On Business Planning

Business Planning is a process in which you have to really hone in on your business and get to the point. This way investors, customers, employees, and partners can quickly understand your product or service. Below I will share my expert experience in starting, selling, and funding businesses, as well as writing business plans.  

Start with a business plan summary. Make it simple. Don't assume anyone knows anything about your business or industry.

Don’t get bogged down trying to describe products or technologies--if the risk exists, just talk about what the technology is used for. Try to answer the questions in the outline crisply and directly.  In the beginning, there isn't time for long explanations.  People are busy and you want to capture their interest. You can elaborate later.

Don’t exaggerate. Be as factual as possible.  Be prepared to defend any claims you make if possible. Quantify claims whenever possible.  (Don’t say, “we’re going to make the best widget in the industry.”  Say, “our widget will have 200% more performance than existing widgets and it will cost 30% less.”)

If you don’t know the answer to an important question, don’t be afraid to say so.  No one expects you to have all the answers at this stage.  (“One of the reasons we need some money is so we can answer that question.”)

Make simple charts that get your point across. Don’t use busy charts.  It takes too long to explain them.  You have a little over one minute for each major topic.  A good format would be to have nine charts with simple reminder phrases for each of the important topics to be addressed on each.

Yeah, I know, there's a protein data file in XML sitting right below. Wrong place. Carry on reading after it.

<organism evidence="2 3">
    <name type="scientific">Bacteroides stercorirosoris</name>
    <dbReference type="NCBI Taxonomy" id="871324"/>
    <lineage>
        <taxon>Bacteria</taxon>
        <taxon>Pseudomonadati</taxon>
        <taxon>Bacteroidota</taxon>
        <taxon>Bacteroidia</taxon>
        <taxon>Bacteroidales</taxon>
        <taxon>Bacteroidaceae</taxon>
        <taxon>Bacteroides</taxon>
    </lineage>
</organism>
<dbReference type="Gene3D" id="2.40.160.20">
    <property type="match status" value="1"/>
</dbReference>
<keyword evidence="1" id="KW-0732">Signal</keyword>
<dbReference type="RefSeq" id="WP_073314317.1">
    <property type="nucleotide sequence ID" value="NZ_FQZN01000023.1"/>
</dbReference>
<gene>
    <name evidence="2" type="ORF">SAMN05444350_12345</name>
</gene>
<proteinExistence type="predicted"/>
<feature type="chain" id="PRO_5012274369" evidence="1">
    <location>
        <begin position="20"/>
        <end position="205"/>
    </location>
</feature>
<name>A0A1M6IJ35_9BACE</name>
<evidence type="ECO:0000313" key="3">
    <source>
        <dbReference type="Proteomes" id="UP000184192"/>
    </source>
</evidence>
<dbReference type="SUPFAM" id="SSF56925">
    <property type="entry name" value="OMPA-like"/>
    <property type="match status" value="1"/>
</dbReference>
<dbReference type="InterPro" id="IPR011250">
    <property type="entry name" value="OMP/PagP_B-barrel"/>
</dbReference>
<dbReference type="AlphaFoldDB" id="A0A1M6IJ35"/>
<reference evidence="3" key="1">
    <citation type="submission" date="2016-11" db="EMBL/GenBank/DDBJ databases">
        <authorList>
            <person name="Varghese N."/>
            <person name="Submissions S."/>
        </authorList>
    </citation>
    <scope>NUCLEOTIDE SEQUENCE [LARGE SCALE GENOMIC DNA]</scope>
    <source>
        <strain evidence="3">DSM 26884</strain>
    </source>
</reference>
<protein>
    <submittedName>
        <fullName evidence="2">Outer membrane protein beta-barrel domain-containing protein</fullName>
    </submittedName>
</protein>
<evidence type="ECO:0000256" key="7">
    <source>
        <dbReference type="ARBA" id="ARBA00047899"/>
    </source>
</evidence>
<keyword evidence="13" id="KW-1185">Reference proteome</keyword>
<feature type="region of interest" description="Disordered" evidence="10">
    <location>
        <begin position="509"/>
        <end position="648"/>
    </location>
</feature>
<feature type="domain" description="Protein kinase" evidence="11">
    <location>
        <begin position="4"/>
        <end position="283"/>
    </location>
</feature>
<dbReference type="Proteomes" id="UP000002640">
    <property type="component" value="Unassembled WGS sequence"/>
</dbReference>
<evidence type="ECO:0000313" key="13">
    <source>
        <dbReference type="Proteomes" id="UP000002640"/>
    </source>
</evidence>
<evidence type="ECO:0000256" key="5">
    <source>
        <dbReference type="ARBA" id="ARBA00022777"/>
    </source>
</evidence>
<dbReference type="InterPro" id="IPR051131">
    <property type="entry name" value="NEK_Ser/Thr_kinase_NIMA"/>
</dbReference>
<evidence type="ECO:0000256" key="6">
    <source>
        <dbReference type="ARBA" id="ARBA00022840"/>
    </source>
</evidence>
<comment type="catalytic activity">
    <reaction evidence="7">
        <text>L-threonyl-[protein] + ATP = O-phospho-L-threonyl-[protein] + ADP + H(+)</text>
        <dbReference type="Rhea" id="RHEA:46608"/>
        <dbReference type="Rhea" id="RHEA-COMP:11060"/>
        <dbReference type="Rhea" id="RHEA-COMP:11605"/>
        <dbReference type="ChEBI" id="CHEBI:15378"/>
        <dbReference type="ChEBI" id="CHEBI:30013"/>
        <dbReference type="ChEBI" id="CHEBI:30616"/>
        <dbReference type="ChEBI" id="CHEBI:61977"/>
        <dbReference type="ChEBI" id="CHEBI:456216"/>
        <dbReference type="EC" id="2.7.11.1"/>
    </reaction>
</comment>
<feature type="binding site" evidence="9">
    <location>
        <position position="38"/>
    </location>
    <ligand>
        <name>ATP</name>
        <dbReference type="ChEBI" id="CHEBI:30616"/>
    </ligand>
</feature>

Use graphics, pictures, charts, graphs, etc. if they will dramatize a point.  But make sure they are simple and easy to understand.  Explain the graphics carefully if necessary.

Keep asking yourself, “Would I invest in this business?  Why?”  The audience is interested in the investment promise of your business--not the technology.

Don’t try to say everything in your presentation.  It is just an “attention getter”.  You can explain the details later, assuming you succeed in creating some interest. 

1. Opportunity 
Summarize why you think there is an opportunity to build a new, successful company.  Why is this an exciting opportunity?  Why is it an exciting investment opportunity?  What kind of value might the company have in the future?  If you aren't sure how to value the company in the future, use 1 x annual sales in the fifth year and 15 or 20 x net profits in the fifth year as reasonable estimates. Describe any other factors that make this an exciting opportunity.

2. History and Background
What is your background and previous experience.  Where did the idea for the company come from?  How did you get involved with the company.  When did the company begin operations?  What exactly does the company do? What is your long term vision for the company?  How has it been funded to date?  Where does it stand today?

3. Products and / or Technology
What, specifically, are the company’s products and what, if any, proprietary technologies are used to make them?  What do the products do?  What makes the products unique or special?  In general, how are they better than other products or alternative methods of solving the problem?  Why would the customer buy these products?  How much better are they than other solutions?  Can we demonstrate that they are cost effective?  Are there patents?  If so, what, specifically, to they protect?  Why will they be of value to the company?

4. Markets
What specific problem do the products solve?  For whom?  That is, who, specifically is the customer?  Why is the problem important?  Why will the customer buy our product?  How do we know the customer will buy?  How do we know the price the customer will pay for our product?  How large is the specific (narrowly defined) market for our product?  What growth is expected in this market?  How do you know the market exists?  How do you know customers will pay your price?

5. Competition